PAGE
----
It’s Never a Ghost
It’s just the trees swaying to the breeze,
The confetti of their leaves falling.
It’s someone walking home, counting steps
So he doesn’t fall asleep, starting again
At every hundredth step, at every
Streetlight he passes. It’s just the glow
Of a cat’s eyes, it’s surprised at the length
of your shadow. It’s just two dogs
Looking for a suitable place to mate.
It’s never a ghost; it’s nothing spiritual.
Everything seems sacred at this time,
Everything has a leg. Everything’s walking.
I wanted the greed to slice me like the need
sheaving through my belly, this brilliant scythe
edges twice-sharpened, glinting, ricocheting
the angry rays of the afternoon sun. I thought
I was the mice scuttling through the room,
hoping to make it to the hole in the wall.
On second thought, there was no hole in the wall.
At one moment I thought I would bleed
through all the orifices of my body;
I thought I had already started bleeding,
dark red spots blooming on my purple shirt,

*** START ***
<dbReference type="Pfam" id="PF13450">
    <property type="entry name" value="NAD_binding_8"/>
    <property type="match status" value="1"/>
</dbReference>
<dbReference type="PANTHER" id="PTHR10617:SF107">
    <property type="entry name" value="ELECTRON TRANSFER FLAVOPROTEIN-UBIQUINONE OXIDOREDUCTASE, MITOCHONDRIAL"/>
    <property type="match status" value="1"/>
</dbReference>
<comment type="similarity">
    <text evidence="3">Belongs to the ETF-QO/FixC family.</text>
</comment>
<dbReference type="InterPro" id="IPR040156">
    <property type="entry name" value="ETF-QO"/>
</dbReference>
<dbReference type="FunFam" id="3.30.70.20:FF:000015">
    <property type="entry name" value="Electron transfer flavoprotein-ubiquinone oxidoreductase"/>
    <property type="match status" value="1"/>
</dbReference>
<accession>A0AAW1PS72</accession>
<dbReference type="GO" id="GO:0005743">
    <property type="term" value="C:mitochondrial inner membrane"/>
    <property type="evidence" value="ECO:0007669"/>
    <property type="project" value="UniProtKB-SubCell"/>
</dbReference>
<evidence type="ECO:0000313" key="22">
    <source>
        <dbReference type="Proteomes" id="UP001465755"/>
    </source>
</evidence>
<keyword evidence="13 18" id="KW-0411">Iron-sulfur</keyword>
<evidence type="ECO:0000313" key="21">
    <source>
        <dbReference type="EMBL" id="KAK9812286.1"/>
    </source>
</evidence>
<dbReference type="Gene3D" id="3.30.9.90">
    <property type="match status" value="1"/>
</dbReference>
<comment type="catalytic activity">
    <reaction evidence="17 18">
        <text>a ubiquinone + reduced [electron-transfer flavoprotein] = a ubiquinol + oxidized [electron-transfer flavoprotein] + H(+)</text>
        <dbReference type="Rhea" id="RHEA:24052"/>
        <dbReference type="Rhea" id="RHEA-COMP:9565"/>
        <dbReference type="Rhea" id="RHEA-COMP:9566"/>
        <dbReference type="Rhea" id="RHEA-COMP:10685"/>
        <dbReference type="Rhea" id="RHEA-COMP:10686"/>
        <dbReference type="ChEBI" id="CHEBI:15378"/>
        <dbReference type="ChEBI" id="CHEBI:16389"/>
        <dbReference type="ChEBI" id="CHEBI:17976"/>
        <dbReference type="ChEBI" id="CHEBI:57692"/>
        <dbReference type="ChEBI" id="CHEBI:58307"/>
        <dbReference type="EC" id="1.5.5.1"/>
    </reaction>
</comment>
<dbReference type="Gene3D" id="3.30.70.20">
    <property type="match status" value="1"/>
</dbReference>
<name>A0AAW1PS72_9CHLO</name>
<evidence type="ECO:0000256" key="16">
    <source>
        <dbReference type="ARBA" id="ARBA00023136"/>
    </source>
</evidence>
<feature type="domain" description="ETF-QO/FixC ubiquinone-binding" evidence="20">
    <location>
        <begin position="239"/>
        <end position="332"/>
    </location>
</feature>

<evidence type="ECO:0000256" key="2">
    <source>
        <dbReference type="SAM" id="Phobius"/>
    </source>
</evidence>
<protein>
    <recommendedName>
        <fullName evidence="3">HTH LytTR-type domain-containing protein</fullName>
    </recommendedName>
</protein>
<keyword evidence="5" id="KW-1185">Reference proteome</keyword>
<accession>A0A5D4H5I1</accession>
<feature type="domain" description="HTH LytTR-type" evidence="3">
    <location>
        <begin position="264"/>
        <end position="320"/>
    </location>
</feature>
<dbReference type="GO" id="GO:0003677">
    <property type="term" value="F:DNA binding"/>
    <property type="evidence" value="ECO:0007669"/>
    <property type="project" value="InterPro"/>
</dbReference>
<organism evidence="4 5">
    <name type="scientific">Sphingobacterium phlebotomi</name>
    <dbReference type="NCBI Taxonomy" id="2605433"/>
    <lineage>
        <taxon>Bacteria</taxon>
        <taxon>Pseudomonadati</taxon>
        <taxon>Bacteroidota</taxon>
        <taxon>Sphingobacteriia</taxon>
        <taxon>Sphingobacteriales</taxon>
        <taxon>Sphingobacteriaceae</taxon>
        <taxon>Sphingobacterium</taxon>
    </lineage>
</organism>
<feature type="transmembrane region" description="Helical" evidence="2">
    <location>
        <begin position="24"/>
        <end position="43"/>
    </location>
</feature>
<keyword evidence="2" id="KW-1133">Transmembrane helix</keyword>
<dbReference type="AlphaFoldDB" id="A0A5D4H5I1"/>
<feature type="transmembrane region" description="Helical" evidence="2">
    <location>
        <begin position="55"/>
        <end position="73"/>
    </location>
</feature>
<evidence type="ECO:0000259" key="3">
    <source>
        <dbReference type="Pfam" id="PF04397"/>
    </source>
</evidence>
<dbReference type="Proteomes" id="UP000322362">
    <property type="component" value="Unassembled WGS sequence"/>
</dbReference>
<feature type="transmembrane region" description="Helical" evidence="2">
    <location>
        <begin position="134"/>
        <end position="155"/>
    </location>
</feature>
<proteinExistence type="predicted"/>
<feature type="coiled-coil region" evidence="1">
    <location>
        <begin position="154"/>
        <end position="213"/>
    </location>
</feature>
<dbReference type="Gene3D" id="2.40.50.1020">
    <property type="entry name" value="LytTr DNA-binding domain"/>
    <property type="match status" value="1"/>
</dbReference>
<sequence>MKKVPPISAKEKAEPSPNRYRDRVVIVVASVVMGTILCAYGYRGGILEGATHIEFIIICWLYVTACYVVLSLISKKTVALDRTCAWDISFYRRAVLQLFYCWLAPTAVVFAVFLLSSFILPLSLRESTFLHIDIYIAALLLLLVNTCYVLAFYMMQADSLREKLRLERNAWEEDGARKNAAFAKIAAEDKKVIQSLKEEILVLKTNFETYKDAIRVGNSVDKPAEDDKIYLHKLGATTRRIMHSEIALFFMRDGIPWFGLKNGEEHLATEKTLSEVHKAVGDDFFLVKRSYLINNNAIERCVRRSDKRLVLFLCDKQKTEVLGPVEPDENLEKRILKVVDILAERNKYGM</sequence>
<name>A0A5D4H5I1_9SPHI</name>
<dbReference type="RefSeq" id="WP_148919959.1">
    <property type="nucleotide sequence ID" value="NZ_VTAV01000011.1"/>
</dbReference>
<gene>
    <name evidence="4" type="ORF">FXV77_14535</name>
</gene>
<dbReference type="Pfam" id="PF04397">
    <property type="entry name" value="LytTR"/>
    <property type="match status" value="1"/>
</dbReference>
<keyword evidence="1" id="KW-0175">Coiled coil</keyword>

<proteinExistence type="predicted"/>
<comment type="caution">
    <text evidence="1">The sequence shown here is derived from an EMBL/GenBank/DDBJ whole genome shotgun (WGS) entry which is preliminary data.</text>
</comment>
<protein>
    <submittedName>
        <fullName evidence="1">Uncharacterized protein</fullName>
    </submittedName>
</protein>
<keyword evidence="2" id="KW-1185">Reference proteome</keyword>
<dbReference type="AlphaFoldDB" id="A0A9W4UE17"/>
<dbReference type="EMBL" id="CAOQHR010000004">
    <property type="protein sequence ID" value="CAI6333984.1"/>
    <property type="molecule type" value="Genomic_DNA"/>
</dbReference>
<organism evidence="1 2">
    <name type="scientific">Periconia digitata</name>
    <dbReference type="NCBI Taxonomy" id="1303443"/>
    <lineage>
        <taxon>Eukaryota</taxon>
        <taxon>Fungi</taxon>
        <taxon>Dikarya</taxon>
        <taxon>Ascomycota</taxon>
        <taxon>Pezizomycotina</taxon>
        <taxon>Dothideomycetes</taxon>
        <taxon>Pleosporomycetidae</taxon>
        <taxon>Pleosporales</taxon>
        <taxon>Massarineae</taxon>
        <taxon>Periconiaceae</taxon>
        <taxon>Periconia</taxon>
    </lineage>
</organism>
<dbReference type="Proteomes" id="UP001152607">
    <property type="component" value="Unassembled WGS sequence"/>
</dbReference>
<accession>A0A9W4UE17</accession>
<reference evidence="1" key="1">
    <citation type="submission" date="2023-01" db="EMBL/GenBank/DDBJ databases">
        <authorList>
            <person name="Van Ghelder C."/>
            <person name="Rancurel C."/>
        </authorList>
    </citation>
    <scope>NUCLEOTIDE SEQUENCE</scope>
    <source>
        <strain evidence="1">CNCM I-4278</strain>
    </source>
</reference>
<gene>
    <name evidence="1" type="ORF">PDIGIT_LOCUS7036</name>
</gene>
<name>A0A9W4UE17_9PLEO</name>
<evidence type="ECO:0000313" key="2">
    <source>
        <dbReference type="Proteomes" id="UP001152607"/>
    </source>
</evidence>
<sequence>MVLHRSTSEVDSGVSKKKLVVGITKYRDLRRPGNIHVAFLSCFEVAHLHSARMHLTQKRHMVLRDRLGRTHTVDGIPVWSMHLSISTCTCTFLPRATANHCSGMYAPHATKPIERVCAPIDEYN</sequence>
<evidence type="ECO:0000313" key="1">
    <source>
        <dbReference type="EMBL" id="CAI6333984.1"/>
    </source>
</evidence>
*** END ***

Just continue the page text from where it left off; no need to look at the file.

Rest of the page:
spots that, when I bent my head, patterned
the ominous brown of the paneled floor.
To be a lynx in her own thicket
was what I wanted. To be a raven
perching from tree to tree was what I wanted.
I opened my mouth and screamed but nothing
poured forth. Had I lost my hearing?
I struck my head on the concrete wall,
hoping to open the orb of my skull
but there was no wall. Can you imagine
the whole room was dark but all I saw
was this continuously burning light,
that I believed I slept with multitudes
when I was alone in the room all night long?
Too late for coffee. Too cold for linen.
There was rain. Now a teal light in the sky.
Lacerta has crawled out of her tree.
The dog downstairs will not stop crying.
Nostalgia has lain her head in the clouds —
I can't stop thinking about the years I spent
Away from my family and not cry.
I hide my face from the window, burying
It in the damask of the curtain;
When I'm done, I blow my nose into it.
I'm writing a letter no one will read
Because, after writing it, I will burn it.